But there is one big difference. The State of Israel was founded at least partially because pogroms happen to Jews who are defenseless in Diaspora. As my Israeli cousins and their friends already know, this was a failure of the state. As such for them it is a time very like the 9/11 experience in the U.S. Failures of intelligence and political negligence are a part of both events, and too many innocent people have died horrible deaths as a result of both.

In 1934 my great aunt Rina traveled with her family from Germany to Palestine, and Rina became part of the faithful Zionist fabric of the new state of Israel. She and her growing family went to war, participated joyfully in rationing and cooperated in a kind of social compact that truly seemed miraculous the first time I experienced it as a U.S. Jewish teenager. Shortly before her death we recalled an avocado tree she had planted, which now towers over several houses in her moshav. I asked her how she felt about the state she’d help to build for so many years. “This isn’t exactly what I had in mind,” she replied. The second Lebanon war was then in progress.

For any U.S. secular Jew for whom the State of Israel has been a very satisfying religion for 75 years, it’s getting harder to bat away the dismay. As of today, that which secular Jews have placed on top of the Holy Ark instead of HaShem has shown something worse than the “growing pains” or invoking “a harsh neighborhood” we offer as excuse when explaining the political corruption or stalled peace process, or the continuing misery of an occupation of other human beings which Israeli generals already warned in 1967 was going to be a powder keg.

On October 12, less than a week into the horror, an emergency room physician who saw too many devastated bodies on Shabbat said the following:

“I do not separate between Jews and Palestinians; I separate between those who do violence and those who not. I have friends and colleagues who have been killed and kidnapped, and when I hear that we should destroy Gaza it only breaks my heart more.” 

She went on: “here in Beer Sheva we have always known that the government does not care about us. We always are last for infrastructure, for health care, for resources, even less access to shelters. But now something is different; something is broken in Israeli society.”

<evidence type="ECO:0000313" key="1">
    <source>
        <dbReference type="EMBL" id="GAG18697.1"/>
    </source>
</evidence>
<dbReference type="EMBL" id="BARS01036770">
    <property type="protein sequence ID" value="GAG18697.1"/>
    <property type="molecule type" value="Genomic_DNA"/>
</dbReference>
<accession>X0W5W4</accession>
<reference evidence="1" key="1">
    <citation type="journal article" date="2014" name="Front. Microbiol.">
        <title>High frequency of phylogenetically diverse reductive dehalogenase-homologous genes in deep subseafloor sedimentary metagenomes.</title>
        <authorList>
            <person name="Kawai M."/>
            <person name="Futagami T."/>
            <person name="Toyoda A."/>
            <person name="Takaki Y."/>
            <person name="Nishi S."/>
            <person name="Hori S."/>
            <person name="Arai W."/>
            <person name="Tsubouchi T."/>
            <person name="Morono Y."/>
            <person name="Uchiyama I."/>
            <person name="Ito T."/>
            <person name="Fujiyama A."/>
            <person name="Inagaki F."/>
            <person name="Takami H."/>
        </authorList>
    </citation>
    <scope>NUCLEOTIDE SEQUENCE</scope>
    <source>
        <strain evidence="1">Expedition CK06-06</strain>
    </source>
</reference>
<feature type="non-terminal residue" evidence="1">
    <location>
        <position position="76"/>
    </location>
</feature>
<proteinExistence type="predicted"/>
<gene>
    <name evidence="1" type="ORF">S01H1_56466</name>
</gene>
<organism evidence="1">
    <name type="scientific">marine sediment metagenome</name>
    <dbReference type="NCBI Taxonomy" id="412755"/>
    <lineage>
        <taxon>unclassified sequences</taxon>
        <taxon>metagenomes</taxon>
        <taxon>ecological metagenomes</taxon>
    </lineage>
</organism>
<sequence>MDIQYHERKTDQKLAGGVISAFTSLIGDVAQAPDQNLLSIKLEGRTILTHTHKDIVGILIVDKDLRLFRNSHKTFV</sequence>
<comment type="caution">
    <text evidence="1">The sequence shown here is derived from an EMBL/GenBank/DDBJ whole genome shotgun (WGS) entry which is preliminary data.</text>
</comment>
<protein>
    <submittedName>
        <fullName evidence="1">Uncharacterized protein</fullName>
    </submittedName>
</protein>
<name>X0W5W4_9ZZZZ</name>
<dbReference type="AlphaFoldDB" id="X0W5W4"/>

“I blame the Israeli government as much as I blame Hamas. They left us alone. It is our own civil society that is taking care of us now.”

Unthinkable as it may be, the State of Israel failed its citizens. It is not acting as a Jewish state, not upholding Jewish values, not a haven for Jews. Every Israeli young adult who does their army service in the Occupied Territories is victimized; every Diaspora Jew who wants to support Israel with all their heart is devastated. 

While we do not know what will come next, and I for one pray for peace with all my broken heart, the secular god of so many Jews will never again be what it was for so many of us: a safe Jewish place, where we could trust that the welfare of all Jews came first and foremost for its elected leaders, no matter what else was there to cause dismay.

And when a god dies, we know from ancient Middle Eastern theology, a people disappears. The grounding of the identity of secular Jews has been attacked in a way no enemy could manage. Their response leaves no room for nuance, no room for kindness, and no room for Torah.

This Shabbat we read Bereshit. The haftarah for this Shabbat is, to me, terrifying.

נָסֹ֤גוּ אָחוֹר֙ יֵבֹ֣שׁוּ בֹ֔שֶׁת הַבֹּטְחִ֖ים בַּפָּ֑סֶל הָאֹמְרִ֥ים לְמַסֵּכָ֖ה אַתֶּ֥ם אֱלֹהֵֽינוּ׃

Driven back and utterly shamed shall be those who trust in an image,

those who say to idols, ‘You are our gods!’”  (Isaiah 42.17)

If Israel is an idol, we are told from antiquity that HaShem will tear it down. We should and must stand with the people of Israel, for they are our family, but if we worship the state of Israel and, has v’halilah, insist that it inform our spirituality, we have fallen into deepest idolatry. It will not hold us up.

About the Author
Rabbi Ariel Stone has been Shir Tikvah’s spiritual leader since the congregation’s founding in 2002. A caring and vibrant leader, she is a knowledgeable teacher of Torah and a recognized scholar of Jewish mysticism. She is the first female rabbi to be the head of a congregation in the state of Oregon. She helped to create TischPDX, Hesed Shel Emet of Portland Oregon, Rachel's Well Portland Community Mikveh, and the Portland Interfaith Clergy Resistance.